The men’s 800m final race was a fascinating one to watch. Qatar’s Abubaker Abdalla and Abraham Rotich were the pre-favourites of the competition. For India, all eyes were fixed upon Jinson Johnson, who is the holder of the national record. But it was the less-talked-about Manjit Singh who pulled a rabbit out of the hat, gifted himself an early birthday gift (it’s on 1st September) and took the gold medal with a timing of 1:46:15. Jinson came second with 1:46:35.
It was a shock for everyone, who tuned in to the race. Manjit had qualified for the final as the eighth-fastest athlete in semi-finals with a time of 1:48:64 as compared to Johnson, who had won the semi-finals with a timing of 1:47:39.
Manjit was nowhere in the scene in the first lap. But started to build up from the second lap onwards. By the time, the last 100m approached, Manjit made a dashing splash to go from being fourth to win the most unexpected gold. A perfect story of the underdog triumphing over the fancied opponents, repeating itself all over again. He even bettered his personal best of 1:46:24 in Inter-State Championship in Guwahati in June this year.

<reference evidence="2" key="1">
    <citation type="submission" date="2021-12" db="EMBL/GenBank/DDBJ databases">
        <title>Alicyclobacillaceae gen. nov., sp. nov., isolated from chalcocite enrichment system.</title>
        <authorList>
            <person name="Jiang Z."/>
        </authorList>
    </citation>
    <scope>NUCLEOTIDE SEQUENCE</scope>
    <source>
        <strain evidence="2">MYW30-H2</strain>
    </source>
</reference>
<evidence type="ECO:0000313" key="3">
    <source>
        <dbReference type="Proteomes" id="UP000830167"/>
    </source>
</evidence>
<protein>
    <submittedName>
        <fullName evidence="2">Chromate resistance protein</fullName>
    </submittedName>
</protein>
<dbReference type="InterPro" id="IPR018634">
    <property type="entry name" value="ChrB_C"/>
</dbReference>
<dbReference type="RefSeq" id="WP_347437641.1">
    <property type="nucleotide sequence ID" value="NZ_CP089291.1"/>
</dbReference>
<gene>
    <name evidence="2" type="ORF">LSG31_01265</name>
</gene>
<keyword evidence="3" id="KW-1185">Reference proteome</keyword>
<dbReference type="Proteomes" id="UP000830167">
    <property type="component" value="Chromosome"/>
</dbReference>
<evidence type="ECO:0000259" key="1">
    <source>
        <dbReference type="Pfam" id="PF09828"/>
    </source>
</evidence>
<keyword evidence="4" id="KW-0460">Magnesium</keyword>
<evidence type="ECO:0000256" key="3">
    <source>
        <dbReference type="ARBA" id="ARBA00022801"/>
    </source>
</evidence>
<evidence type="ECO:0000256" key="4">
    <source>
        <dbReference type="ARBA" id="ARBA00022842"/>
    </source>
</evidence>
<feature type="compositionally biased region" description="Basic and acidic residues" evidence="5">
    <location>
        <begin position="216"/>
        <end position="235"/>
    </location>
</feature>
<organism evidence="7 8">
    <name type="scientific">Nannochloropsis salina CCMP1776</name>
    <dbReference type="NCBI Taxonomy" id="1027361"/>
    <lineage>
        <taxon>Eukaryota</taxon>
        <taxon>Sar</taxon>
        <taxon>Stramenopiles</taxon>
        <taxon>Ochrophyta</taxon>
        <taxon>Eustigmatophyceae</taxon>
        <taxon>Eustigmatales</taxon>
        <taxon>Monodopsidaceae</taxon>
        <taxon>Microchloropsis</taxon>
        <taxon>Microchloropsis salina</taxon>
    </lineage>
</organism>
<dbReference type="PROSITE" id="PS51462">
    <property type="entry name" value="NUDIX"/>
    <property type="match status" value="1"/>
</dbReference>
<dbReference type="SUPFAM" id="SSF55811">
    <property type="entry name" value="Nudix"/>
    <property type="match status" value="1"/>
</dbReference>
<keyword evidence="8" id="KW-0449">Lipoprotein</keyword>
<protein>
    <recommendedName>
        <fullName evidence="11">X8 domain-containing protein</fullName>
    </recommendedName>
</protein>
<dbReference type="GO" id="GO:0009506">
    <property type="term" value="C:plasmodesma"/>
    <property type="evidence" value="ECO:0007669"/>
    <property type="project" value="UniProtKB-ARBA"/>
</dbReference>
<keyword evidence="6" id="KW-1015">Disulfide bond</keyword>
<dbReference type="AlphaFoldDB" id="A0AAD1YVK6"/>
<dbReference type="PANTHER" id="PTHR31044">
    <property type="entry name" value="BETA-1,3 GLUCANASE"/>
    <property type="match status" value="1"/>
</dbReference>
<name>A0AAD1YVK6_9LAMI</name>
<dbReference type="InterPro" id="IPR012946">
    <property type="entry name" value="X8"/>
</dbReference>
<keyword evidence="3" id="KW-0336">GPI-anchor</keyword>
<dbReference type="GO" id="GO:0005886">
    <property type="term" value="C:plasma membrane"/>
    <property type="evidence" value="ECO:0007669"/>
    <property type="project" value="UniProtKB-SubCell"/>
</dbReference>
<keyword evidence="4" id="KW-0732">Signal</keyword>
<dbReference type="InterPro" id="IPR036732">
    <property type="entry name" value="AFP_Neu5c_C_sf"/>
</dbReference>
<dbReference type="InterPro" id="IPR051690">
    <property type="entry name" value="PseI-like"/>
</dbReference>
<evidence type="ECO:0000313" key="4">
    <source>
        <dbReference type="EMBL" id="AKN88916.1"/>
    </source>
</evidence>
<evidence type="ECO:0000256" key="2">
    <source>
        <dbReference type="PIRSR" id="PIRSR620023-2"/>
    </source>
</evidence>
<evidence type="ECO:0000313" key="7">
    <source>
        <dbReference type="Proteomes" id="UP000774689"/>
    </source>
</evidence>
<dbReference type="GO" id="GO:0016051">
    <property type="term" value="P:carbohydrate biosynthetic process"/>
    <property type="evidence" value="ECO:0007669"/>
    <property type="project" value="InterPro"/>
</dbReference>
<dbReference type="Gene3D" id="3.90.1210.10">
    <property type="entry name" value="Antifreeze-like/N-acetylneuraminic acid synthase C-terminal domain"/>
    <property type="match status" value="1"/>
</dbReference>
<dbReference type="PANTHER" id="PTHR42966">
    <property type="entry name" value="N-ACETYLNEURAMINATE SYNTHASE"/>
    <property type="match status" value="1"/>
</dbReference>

It also meant that it was India’s second-only one-two finish in 800m at the Asian Games since Ranjit Singh and Kulwant Singh achieved the feat at the inaugural edition held in New Delhi in 1951.
But all hasn’t been a rosy ride for the long jumper-turned-distance runner, hailing from Jind, Haryana. Manjit is currently jobless and is being presently coached by Amreesh Kumar of Indian Army. Manjit gave credit of his success to his training of one-and-a-half years in Ooty followed by a camp in Bhutan before participating in Asian Games by adding “I had prepared well. I had strategised to follow runners initially and then push towards the last 100-150m. I did it and won the gold for my country,”.
Manjit also gave a glimpse of how he self-motivated himself in a post-race interview with PTI, “I saw videos of my races at national and international competitions and analysed the mistakes. I was motivated to improve myself”. He further added “I was very hopeful. I had prepared accordingly. I never thought of bettering the national mark. I just wanted to give my best.”
Manjit’s story is an inspiring tale of how despite all the difficulties and adversities in life, one should never give up on sight of their goals and then achieve them when no one gives them a chance to do so.